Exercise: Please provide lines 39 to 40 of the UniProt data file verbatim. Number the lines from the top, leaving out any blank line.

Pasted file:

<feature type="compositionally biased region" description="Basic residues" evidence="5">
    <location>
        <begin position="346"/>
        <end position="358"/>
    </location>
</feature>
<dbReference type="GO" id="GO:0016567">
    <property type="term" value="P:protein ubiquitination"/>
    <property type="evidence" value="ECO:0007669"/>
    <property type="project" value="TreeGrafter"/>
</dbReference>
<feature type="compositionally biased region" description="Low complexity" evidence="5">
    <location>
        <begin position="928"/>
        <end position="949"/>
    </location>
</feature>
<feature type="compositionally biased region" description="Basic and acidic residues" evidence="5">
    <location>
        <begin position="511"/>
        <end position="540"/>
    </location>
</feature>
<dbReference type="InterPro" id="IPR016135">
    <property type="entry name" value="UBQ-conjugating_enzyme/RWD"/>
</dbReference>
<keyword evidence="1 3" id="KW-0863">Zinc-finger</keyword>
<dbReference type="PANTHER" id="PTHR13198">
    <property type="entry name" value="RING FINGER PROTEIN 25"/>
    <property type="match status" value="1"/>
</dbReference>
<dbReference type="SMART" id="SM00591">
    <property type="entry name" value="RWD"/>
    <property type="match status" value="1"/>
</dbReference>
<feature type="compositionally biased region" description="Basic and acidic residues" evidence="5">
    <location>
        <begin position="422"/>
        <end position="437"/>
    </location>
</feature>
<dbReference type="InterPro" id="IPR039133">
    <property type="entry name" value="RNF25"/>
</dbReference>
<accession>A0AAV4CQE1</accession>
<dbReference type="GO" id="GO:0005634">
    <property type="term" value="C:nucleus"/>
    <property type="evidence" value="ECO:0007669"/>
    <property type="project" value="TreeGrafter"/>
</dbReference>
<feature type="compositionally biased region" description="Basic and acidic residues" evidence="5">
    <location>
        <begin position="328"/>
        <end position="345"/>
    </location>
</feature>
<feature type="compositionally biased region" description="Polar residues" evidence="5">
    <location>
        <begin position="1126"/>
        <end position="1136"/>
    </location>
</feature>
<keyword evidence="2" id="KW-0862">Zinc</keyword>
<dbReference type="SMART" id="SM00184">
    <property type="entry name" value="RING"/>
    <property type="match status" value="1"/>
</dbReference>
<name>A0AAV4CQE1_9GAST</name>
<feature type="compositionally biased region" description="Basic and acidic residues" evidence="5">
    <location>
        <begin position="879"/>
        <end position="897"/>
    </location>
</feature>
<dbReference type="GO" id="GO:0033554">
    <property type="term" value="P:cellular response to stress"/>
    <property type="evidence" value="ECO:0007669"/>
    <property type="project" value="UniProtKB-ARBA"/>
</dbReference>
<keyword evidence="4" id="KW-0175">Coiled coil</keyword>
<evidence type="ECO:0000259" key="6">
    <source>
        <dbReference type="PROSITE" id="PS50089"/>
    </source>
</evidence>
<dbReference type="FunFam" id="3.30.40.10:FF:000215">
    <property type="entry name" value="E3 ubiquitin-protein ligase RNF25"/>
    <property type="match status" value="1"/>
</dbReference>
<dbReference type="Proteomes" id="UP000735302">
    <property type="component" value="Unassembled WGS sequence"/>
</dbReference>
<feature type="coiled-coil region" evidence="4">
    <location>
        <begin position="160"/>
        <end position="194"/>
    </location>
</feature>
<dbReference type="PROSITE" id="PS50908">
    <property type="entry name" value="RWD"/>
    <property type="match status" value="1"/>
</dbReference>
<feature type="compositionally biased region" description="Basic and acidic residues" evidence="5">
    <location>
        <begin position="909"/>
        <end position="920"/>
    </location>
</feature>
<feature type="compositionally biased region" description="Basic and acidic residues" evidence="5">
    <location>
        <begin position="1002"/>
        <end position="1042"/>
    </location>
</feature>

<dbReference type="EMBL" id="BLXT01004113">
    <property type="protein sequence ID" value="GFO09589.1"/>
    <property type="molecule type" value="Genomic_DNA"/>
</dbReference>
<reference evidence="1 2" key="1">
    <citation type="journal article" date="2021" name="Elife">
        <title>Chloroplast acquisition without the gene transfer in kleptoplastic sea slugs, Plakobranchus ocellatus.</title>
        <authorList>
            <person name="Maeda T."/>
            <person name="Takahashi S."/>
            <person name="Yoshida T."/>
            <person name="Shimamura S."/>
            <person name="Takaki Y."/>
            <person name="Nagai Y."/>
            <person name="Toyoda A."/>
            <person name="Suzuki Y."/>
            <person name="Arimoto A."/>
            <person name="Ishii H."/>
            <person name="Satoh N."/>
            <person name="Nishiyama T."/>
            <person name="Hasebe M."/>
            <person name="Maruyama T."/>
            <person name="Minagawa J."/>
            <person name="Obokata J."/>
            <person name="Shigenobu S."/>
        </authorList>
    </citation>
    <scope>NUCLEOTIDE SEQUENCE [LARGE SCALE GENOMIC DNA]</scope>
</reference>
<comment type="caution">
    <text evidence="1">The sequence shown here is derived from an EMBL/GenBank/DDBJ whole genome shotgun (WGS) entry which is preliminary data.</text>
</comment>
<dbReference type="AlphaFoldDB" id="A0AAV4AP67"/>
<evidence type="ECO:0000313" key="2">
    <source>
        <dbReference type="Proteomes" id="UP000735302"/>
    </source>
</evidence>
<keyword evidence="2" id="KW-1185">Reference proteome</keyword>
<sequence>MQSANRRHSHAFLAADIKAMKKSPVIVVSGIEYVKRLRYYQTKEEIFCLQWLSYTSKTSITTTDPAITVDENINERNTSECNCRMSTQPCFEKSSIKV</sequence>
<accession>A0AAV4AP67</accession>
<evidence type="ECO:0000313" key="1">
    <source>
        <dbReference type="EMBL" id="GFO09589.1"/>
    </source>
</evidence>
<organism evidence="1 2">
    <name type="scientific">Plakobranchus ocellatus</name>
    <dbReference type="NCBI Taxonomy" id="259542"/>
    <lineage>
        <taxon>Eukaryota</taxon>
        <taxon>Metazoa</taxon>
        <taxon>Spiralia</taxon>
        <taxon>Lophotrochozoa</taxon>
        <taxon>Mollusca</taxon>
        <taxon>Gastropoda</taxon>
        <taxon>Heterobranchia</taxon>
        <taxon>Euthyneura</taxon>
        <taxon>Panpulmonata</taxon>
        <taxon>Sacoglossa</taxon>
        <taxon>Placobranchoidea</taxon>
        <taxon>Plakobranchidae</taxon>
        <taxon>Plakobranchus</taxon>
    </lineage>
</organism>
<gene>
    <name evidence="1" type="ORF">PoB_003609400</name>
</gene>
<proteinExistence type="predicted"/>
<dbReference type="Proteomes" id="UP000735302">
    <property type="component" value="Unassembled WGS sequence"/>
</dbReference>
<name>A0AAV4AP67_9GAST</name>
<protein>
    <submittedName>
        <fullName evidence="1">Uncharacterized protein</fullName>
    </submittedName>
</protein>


        <end position="437"/>
    </location>